Jul 8, 2013

Toward a Biblical Patriotism

On the occasion of American Independence Day the past several years, the trend has been toward Christian cultural observers reminding us, as citizens of heaven and not of this world, to be careful of our patriotism.

While my tendency is to dismiss this as unwarranted hand-wringing, it is impossible to ignore the truths that motivate these warnings. Last week, for example, Michael Wear noted that a "misappropriated patriotism is one that ties our faith to our national identity." It's hard to argue with that, particularly given its prevalence in some parts of evangelicalism. Similarly, Ed Stetzer wrote last year at Christianity Today of the problem of "patriotic worship," where churches sing more about American than about Jesus. As Byron Borger tweeted on the 4th of July: "A friend of mine visited a church and all the slides of hymns and praise songs were decorated in USA patriotic symbols. Bad worship."

It is good to address the faulty "Christian America" ideal and to question the close association between faith and country among many America Evangelicals.  No quarrel there.

Yet it is one thing to say that there is no such thing as a Christian country, that patriotism can be misappropriated, or that it is bad worship to say the pledge of allegiance in church. It is quite another, however, to say that there is no biblical warrant for patriotism. In the words of Brian Walsh, writing last week at Empire Remixed:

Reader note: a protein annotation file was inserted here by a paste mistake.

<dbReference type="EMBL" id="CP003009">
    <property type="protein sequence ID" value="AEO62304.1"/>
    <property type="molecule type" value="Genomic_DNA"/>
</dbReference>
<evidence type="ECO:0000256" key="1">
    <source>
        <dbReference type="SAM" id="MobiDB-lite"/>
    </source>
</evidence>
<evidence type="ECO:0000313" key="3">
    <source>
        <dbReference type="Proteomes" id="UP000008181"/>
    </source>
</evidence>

There is no biblical warrant for nationalism. We are not first and foremost citizens of nations and we owe no fundamental allegiance to nation because we are citizens of the Kingdom of God.
He doesn't define what he means by "nationalism," but I take it to mean simply devotion or loyalty to country; that is, patriotism. (He might have something else in mind, say the sort of "misappropriated patriotism" that Michael Wear notes. If so, I submit this post as a suggestion as to what is and what is not "misappropriated.") Walsh is certainly right that we are not "first and foremost" citizens of nations.  But we do owe some-- not primary, not ultimate, not unconditional-- allegiance to a particular nation, depending on where God has placed us in this world. We do, in fact, under God, owe allegiance and loyalty to our nation.

For example, we are called to obedience of human authorities (Rom. 13:1). We are called to give them what is due them (Matt. 22:21, Rom. 13:7). To pay taxes to them (Rom. 13.6, Matt. 22). We are to pray for those in authority in our particular country (1 Tim. 2). We are to proclaim the truth to the nations (Matt. 28, 1 Tim 3) and its leaders about what justice is and how it should be carried out. We are to confront nations. And we are to disciple nations (Matt. 28). 

I'm not sure this can be squared with "we owe no fundamental allegiance to nation." Sure we do. If we pay taxes to one nation and not to others, if we obey some civil authorities and not others, we owe some fundamental allegiance to one nation over others. Not over God, but above all others.